Diving Deep: Microfiber Investigative Series for Ensia


For a three-part multimedia series for the online magazine Ensia, I described how microfiber pollution is a growing concern around the world. Tiny fibers shed by synthetic (and natural) textiles are often covered in potentially toxic dyes and treatment chemicals and are being found in our food, our water and the air we breathe.

This series was supported in part by a grant from the Solutions Journalism Network. Also, because Ensia publishes under Creative Common license, the entire series is available for republishing, with proper credit. Thus far, News Deeply and GreenBiz have republished the story.

It’s clear microfibers are pretty much everywhere.

And it’s clear that our clothes are playing a big role. 

Part One:

OUR CLOTHES ARE CONTAMINATING OUR PLANET WITH TINY PLASTIC THREADS

Part Two:

HUMANS, FISH AND OTHER ANIMALS ARE CONSUMING MICROFIBERS IN OUR FOOD AND WATER

Part Three:

AS SYNTHETIC MICROFIBERS INFILTRATE FOOD, WATER AND AIR, HOW CAN WE PREVENT FUTURE RELEASE?

What does microfiber pollution mean for human health?

Outside: Patagonia’s New Study Finds Fleece Jackets Are a Serious Pollutant

The brand commissioned a study to find out how many synthetic microfibers—the tiny bits of plastic that marine scientists say could be jeopardizing our oceans—are shed from its jackets in the wash. The results aren’t pretty.

Outside

It all started on a beach in southwestern England in the early 2000s. Richard Thompson, then a senior lecturer at Plymouth University (where he now serves as professor of marine biology), was leading a team of graduate students researching microplastics in marine environments. Examining samples of sandy sediment, they expected to find degraded bits of marine plastic from decades-old flotsam or plastic beads that were becoming widely used in cleaners. To their surprise, most of the plastic fragments were fibrous, which meant they likely came from clothing, rope, or some types of packaging.washing-machine-patagonia-clothes_h

Then, in 2011, Mark Browne, one of Thompson’s former graduate students, published a study in which he examined sediment sampled from 15 beaches around the world. He found high concentrations of polyester and acrylic fibers in samples taken near wastewater treatment plants. He then ran a polyester fleece jacket through the wash and filtered 1,900 fibers from the wastewater—fibers that otherwise would have gone to the local wastewater treatment plant. Browne started reaching out to apparel makers to see if they’d help fund research to study this issue more deeply—eventually, he hoped, finding tweaks to fabric design or apparel construction that would stop the microfibers from entering wastewater. He received one offer of help—from women’s clothing brand Eileen Fisher—but Patagonia, Columbia, and other big brands declined, saying they didn’t know if the fibers were anything they needed to worry about.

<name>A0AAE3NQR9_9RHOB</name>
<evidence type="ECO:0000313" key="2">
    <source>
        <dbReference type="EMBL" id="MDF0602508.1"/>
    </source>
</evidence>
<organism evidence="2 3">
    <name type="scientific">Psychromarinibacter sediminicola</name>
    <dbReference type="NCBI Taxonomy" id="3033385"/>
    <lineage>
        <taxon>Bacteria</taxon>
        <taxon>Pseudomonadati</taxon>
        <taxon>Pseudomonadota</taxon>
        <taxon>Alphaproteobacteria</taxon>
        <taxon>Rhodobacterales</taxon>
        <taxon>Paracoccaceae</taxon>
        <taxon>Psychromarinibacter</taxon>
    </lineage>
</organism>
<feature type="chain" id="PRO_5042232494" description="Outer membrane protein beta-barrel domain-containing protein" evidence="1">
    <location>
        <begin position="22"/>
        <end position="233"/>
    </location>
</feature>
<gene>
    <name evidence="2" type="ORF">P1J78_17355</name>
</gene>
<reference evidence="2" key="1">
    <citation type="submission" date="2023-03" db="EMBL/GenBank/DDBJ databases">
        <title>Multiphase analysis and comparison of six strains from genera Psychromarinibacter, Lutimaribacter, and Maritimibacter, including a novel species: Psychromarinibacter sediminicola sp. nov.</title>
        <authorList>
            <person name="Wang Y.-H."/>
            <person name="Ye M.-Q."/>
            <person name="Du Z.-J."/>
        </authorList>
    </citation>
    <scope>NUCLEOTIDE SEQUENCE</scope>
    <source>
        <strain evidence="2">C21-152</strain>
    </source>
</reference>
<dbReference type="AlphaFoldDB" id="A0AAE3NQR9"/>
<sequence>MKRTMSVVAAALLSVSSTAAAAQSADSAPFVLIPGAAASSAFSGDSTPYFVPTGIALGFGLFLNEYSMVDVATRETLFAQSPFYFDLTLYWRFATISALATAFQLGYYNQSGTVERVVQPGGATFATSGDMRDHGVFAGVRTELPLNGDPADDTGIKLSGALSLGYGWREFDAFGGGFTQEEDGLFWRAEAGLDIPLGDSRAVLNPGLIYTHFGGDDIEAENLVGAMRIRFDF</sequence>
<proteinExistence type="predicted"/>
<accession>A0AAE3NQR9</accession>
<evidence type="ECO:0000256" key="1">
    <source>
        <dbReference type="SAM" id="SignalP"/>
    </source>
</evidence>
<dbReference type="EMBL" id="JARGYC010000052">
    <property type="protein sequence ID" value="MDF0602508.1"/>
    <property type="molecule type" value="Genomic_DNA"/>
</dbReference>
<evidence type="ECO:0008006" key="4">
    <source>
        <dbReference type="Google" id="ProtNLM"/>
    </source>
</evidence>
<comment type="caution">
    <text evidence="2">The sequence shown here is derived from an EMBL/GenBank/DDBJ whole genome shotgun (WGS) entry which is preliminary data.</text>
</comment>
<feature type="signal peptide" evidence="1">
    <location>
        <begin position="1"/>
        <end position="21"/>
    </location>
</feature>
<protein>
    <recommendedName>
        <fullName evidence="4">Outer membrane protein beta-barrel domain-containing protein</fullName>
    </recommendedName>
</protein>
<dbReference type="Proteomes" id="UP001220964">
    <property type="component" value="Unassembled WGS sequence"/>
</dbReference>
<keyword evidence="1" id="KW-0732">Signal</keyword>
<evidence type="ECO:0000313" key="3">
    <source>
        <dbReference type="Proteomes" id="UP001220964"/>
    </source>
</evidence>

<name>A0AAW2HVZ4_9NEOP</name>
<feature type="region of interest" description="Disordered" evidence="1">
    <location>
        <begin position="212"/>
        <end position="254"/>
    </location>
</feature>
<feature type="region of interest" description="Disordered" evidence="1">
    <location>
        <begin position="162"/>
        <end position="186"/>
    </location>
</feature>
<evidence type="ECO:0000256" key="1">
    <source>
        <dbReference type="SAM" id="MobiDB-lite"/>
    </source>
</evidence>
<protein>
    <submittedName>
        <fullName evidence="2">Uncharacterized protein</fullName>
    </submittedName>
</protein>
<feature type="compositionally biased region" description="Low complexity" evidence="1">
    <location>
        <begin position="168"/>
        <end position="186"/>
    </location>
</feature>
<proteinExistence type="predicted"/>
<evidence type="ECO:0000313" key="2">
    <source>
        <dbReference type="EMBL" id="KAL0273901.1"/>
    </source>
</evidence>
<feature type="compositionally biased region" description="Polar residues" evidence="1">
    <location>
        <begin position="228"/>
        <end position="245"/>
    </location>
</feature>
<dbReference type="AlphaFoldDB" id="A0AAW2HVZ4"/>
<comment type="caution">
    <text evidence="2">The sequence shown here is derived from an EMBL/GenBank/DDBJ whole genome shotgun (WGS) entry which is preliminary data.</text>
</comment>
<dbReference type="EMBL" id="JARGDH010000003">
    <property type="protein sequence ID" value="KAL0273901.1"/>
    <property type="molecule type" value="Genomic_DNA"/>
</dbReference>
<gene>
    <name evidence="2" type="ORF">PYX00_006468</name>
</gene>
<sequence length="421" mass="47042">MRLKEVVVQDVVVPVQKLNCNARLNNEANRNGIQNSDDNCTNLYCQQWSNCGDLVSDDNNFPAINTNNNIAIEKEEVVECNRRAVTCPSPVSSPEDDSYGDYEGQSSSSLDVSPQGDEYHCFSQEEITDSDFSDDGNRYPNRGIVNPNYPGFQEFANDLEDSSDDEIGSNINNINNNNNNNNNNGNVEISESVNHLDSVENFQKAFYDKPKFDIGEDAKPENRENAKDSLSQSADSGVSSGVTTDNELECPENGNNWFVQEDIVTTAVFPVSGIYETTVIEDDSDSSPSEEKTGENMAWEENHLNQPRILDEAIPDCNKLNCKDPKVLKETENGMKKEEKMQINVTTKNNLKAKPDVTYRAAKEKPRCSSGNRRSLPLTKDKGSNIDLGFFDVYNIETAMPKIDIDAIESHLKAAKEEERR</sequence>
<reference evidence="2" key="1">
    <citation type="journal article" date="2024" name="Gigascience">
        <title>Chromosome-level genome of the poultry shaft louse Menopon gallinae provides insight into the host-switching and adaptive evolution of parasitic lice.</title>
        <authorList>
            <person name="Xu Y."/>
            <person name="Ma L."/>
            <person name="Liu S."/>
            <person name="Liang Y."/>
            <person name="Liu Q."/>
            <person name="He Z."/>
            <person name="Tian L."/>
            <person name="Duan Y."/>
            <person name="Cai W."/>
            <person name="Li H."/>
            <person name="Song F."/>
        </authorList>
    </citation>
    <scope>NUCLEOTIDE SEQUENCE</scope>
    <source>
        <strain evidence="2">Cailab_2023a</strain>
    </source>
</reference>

Fast-forward four more years, and the fibers finally got everyone’s attention. The science was piling on, showing that wastewater treatment plants couldn’t filter out all synthetic fibers, and that toxins such as DDT and PCBs can bind to them as they make their way into watersheds. It also showed that small aquatic species ingest the fibers, and that fish and bivalves sold for human consumption also contain microfibers. Experiments have shown that microplastics can lead to poor health outcomes in some species, and research is underway to find out how the plastics affect humans.

Jill Dumain, director of environmental strategy at Patagonia, was one of the people paying attention to all the news. In early 2015, she and the company’s leadership decided to commission a study to find out if and how Patagonia’s iconic and well-loved fleeces and some other synthetic products were contributing to the problem. The results recently came in, and they’re not good.

Read full story here.